Studio Ghibli’s many creatures are already pretty cute in the hands of Miyazaki and company, but sometimes fan art can make them even more adorable.
Most Studio Ghibli films feature at least one cute creature that spawns a massive amount of fan devotion, complete with plush backpacks and a plethora of other merchandise, which means there’s never been a better time to be a fan. But some fans take it even further, creating more adorable versions of the characters with their own kawaii fan art spin.
From sweet new takes on the grouchy, less-than-cute characters to depictions of everyone’s favorite adorable creatures, but with larger eyes, fuzzier bodies and kinder demeanors, these fan artists hold nothing back when it comes to infusing these Studio Ghibli beasties with the “Aww!” factor.
From soot sprites to the eerily sweet kodama, Studio Ghibli’s creatures really don’t have to work too hard to be cute on their own. Those big eyes and wobbly heads elicit adoration across the fandom. But when an artist puts them all together and includes some not-so-cute characters, like Porco Rosso, and still makes it cute, it’s pretty much magic.
Tamberella’s adorable patchwork quilt design features traditionally cute creatures, as well as some that are less conventional, like Rosso and the Forest Spirit. Everyone from Haku to Baron makes an appearance here, making this a wonderful collection of Ghibli delights.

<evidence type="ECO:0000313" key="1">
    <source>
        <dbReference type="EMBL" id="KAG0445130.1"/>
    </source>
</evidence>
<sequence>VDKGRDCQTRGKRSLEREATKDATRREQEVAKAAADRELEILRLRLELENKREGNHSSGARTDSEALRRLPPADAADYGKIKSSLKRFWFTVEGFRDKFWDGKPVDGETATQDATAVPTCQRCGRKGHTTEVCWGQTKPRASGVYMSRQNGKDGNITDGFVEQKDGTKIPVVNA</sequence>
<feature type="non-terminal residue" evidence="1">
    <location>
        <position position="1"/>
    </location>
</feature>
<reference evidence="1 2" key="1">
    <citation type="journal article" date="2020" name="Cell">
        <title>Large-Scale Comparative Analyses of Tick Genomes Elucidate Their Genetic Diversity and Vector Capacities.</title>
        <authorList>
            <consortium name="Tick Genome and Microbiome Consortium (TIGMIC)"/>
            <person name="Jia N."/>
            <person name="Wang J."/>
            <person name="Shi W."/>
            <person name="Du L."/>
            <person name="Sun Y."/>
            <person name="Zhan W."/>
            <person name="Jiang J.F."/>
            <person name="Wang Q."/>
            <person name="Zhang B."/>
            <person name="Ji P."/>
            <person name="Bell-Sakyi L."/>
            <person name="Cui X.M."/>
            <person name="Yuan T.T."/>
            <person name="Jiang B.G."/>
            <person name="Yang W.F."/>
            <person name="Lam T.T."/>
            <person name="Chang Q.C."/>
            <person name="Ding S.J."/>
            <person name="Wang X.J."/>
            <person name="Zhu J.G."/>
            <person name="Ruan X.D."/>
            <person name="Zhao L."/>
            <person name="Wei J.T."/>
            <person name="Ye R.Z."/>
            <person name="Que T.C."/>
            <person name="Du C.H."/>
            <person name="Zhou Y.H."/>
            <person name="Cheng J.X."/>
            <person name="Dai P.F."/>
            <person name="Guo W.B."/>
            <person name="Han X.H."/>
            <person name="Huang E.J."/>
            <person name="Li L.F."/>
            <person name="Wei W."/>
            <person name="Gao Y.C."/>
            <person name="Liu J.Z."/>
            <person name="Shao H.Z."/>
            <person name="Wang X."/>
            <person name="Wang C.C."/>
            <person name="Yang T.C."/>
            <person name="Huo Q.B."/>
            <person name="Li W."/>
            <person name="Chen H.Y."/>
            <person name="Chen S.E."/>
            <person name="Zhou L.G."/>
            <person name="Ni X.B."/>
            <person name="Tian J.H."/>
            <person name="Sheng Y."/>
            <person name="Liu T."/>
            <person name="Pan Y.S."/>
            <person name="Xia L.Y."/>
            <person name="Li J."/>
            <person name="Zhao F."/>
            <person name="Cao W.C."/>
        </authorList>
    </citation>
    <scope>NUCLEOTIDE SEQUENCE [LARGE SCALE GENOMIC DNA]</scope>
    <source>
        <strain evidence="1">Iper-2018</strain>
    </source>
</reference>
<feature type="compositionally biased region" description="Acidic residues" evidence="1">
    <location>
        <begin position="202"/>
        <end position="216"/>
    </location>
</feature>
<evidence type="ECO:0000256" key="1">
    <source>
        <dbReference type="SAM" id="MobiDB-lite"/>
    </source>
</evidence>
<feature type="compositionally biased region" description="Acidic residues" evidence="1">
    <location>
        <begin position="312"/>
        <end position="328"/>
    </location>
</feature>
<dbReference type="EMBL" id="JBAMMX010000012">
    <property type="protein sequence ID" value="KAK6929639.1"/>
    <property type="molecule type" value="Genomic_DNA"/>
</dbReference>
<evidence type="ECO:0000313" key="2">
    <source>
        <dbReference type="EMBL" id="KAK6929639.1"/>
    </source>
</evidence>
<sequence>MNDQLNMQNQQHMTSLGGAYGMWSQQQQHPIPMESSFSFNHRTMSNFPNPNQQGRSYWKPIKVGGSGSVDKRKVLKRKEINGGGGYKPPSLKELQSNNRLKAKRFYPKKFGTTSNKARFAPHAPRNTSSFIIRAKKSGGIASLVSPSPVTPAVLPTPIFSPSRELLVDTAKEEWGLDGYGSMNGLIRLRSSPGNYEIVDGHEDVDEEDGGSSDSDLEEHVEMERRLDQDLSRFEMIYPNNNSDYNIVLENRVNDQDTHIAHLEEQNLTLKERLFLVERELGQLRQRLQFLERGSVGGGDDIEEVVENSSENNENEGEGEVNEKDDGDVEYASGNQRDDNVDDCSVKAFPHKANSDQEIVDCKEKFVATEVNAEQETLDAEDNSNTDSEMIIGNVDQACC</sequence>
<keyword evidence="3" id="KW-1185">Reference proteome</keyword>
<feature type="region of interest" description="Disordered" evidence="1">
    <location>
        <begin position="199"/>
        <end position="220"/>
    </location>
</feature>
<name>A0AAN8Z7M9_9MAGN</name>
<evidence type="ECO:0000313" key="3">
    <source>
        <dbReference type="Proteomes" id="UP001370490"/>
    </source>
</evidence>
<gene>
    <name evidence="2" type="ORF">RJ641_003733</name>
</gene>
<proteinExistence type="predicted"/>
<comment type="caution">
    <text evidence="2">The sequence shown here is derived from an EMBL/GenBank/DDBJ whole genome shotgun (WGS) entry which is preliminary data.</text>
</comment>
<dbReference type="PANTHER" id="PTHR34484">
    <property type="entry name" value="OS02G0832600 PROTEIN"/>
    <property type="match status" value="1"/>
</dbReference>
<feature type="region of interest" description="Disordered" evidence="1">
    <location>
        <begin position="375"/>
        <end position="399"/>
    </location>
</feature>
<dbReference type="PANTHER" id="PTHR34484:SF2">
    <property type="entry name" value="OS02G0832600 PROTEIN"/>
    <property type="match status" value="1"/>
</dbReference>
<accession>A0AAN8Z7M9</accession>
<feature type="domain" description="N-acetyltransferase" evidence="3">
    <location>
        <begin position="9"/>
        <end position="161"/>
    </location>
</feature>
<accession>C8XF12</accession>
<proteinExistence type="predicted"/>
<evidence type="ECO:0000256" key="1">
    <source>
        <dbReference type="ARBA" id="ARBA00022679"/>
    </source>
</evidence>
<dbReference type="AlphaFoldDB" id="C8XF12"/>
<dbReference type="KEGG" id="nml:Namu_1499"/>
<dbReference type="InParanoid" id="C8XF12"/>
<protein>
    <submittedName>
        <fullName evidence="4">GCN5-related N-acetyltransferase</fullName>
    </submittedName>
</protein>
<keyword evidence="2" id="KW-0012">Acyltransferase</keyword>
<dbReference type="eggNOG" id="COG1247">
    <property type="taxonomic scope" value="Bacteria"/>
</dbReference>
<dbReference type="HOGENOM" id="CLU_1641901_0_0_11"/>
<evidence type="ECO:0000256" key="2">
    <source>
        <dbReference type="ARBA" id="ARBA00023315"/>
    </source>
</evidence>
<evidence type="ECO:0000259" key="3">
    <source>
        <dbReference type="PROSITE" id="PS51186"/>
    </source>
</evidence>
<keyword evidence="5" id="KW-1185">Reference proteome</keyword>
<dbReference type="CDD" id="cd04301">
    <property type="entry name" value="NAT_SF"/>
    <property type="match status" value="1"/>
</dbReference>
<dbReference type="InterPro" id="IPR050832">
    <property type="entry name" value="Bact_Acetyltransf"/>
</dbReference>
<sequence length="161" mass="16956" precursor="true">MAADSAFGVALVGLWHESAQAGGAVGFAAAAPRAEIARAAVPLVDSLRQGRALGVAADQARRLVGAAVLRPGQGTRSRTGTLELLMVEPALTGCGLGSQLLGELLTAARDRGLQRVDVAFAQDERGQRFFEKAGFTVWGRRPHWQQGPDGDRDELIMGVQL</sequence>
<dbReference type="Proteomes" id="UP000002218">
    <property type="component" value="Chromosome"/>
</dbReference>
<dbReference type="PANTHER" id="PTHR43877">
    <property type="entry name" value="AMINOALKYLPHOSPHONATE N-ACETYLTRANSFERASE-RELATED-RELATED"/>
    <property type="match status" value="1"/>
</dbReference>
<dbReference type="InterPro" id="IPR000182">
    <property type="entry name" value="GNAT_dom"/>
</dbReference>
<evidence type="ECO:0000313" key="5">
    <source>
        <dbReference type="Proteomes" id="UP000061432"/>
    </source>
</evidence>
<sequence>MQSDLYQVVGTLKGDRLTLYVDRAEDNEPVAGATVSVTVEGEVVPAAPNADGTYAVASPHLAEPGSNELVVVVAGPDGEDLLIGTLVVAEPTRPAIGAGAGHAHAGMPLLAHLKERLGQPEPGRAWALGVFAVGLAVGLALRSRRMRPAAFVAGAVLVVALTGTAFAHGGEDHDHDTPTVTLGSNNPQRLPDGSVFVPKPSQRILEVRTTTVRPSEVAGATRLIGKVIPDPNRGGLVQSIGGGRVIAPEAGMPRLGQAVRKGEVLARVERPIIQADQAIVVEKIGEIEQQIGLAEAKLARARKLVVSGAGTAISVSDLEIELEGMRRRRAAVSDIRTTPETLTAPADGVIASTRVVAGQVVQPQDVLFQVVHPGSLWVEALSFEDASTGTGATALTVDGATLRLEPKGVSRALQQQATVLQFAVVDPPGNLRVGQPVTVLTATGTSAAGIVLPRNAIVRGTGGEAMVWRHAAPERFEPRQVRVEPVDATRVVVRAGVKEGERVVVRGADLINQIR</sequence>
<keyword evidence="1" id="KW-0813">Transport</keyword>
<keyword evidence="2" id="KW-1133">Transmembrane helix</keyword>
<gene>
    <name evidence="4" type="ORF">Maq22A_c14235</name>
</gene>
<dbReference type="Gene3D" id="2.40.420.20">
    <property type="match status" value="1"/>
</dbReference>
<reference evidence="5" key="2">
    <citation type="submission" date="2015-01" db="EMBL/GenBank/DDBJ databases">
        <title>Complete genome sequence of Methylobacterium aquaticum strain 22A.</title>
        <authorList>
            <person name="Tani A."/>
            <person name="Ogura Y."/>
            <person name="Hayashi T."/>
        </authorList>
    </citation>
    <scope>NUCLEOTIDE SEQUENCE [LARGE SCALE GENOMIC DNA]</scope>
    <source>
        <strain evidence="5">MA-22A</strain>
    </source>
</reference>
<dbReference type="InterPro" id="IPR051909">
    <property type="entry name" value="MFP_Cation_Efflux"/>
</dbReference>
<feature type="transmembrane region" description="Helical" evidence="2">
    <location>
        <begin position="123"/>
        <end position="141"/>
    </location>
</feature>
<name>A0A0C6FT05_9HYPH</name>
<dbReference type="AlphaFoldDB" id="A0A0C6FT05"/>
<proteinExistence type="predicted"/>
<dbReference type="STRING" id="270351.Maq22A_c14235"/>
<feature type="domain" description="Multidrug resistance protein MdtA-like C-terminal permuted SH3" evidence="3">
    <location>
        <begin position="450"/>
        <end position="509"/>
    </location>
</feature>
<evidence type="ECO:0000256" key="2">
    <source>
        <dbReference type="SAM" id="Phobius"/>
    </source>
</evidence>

Artist SeviYummy created a cute commission of the famous Haku River water spirit from Studio Ghibli’s Spirited Away, which removes the harshness of Haku’s demeanor. In its place is an almost catlike creature, with doe eyes and a spirit gentle enough to be surrounded by none other than a bunch of soot sprites.
From his rounded tail and shadows to his subdued horns and more organic edges, SeviYummy’s Haku is less of the monster that might intimidate someone as a servant of Yubaba and more of a huggable monster, ready for a snuggle. He’s almost too cute for the movie.
8.Teto Meets A Fox Squirrel
Artist Miss-Barker introduced Nausicaä’s feisty sidekick, Teto, to a new friend in this fox squirrel, causing fans to squee in reaction to the cuteness overload. Teto is a fox squirrel too, but he’s the Miyazaki kind that’s more people-friendly and adventurous, ready to ride into action and save the Ohms by her side – or while on her shoulder.
This face-to-face moment that Miss-Barker has created not only shows how different Teto is from a fox squirrel in the real world, but it also depicts him as a curious critter interested in meeting his cousin.
The titular character from Studio Ghibli’s My Neighbor Totoro is both cute and a little intimidating. Many of Miyazaki’s characters are like this, which is one of the reasons why he’s so beloved in the first place. He presents his characters as multi-faceted beings with both positive and negative traits, and when it comes to creatures, they all have to have at least some wildness mixed in with their sweetness.
This version of Totoro, created by artist TsaoShin, is much gentler than the original. With his pudgy face and downright docile expression, he looks much more like a pet than a roaring forest spirit.
No-Face, one of the many monsters in Studio Ghibli’s masterpiece Spirited Away, is both a kind and cruel creature, assisting Sen when she needs bath tokens and becoming a gluttonous, all-consuming monster when he’s inside the bathhouse. In a way, he represents a lot of what’s wrong with our society.